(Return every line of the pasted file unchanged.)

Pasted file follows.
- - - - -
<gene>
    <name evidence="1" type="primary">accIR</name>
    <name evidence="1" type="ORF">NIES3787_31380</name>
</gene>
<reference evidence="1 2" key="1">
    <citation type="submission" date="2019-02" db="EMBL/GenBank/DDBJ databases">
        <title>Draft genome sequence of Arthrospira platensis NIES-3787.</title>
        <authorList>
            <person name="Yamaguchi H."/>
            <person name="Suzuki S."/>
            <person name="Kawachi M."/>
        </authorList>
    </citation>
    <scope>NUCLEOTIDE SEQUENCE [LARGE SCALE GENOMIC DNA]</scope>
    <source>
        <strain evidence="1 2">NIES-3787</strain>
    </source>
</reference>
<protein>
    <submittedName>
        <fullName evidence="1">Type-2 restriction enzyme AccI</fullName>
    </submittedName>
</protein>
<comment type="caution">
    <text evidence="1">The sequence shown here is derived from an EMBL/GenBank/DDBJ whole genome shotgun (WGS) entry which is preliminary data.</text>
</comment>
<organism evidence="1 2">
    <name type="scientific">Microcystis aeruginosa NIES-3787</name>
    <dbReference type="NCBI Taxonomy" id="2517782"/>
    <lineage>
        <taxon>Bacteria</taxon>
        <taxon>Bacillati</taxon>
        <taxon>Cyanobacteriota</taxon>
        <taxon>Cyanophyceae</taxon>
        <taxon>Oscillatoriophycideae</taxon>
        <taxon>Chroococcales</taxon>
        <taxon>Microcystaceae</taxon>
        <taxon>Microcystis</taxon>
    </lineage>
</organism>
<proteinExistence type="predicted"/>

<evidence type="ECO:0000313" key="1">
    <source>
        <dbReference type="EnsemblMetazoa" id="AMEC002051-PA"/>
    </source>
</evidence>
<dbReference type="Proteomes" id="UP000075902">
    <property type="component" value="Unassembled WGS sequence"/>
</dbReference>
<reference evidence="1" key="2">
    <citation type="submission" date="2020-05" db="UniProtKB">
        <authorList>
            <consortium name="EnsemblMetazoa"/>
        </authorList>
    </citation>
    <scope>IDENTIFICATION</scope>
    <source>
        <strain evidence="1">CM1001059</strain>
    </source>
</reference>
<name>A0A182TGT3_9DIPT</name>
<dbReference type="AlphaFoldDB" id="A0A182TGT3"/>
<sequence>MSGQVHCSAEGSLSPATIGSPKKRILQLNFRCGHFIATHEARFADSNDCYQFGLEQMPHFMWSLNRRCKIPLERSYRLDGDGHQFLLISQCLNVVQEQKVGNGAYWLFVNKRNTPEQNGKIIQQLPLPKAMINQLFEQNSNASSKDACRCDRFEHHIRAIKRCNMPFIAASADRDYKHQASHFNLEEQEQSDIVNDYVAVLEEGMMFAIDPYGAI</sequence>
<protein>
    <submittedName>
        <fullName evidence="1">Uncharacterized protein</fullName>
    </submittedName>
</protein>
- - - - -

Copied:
<gene>
    <name evidence="1" type="primary">accIR</name>
    <name evidence="1" type="ORF">NIES3787_31380</name>
</gene>
<reference evidence="1 2" key="1">
    <citation type="submission" date="2019-02" db="EMBL/GenBank/DDBJ databases">
        <title>Draft genome sequence of Arthrospira platensis NIES-3787.</title>
        <authorList>
            <person name="Yamaguchi H."/>
            <person name="Suzuki S."/>
            <person name="Kawachi M."/>
        </authorList>
    </citation>
    <scope>NUCLEOTIDE SEQUENCE [LARGE SCALE GENOMIC DNA]</scope>
    <source>
        <strain evidence="1 2">NIES-3787</strain>
    </source>
</reference>
<protein>
    <submittedName>
        <fullName evidence="1">Type-2 restriction enzyme AccI</fullName>
    </submittedName>
</protein>
<comment type="caution">
    <text evidence="1">The sequence shown here is derived from an EMBL/GenBank/DDBJ whole genome shotgun (WGS) entry which is preliminary data.</text>
</comment>
<organism evidence="1 2">
    <name type="scientific">Microcystis aeruginosa NIES-3787</name>
    <dbReference type="NCBI Taxonomy" id="2517782"/>
    <lineage>
        <taxon>Bacteria</taxon>
        <taxon>Bacillati</taxon>
        <taxon>Cyanobacteriota</taxon>
        <taxon>Cyanophyceae</taxon>
        <taxon>Oscillatoriophycideae</taxon>
        <taxon>Chroococcales</taxon>
        <taxon>Microcystaceae</taxon>
        <taxon>Microcystis</taxon>
    </lineage>
</organism>
<proteinExistence type="predicted"/>

<evidence type="ECO:0000313" key="1">
    <source>
        <dbReference type="EnsemblMetazoa" id="AMEC002051-PA"/>
    </source>
</evidence>
<dbReference type="Proteomes" id="UP000075902">
    <property type="component" value="Unassembled WGS sequence"/>
</dbReference>
<reference evidence="1" key="2">
    <citation type="submission" date="2020-05" db="UniProtKB">
        <authorList>
            <consortium name="EnsemblMetazoa"/>
        </authorList>
    </citation>
    <scope>IDENTIFICATION</scope>
    <source>
        <strain evidence="1">CM1001059</strain>
    </source>
</reference>
<name>A0A182TGT3_9DIPT</name>
<dbReference type="AlphaFoldDB" id="A0A182TGT3"/>
<sequence>MSGQVHCSAEGSLSPATIGSPKKRILQLNFRCGHFIATHEARFADSNDCYQFGLEQMPHFMWSLNRRCKIPLERSYRLDGDGHQFLLISQCLNVVQEQKVGNGAYWLFVNKRNTPEQNGKIIQQLPLPKAMINQLFEQNSNASSKDACRCDRFEHHIRAIKRCNMPFIAASADRDYKHQASHFNLEEQEQSDIVNDYVAVLEEGMMFAIDPYGAI</sequence>
<protein>
    <submittedName>
        <fullName evidence="1">Uncharacterized protein</fullName>
    </submittedName>
</protein>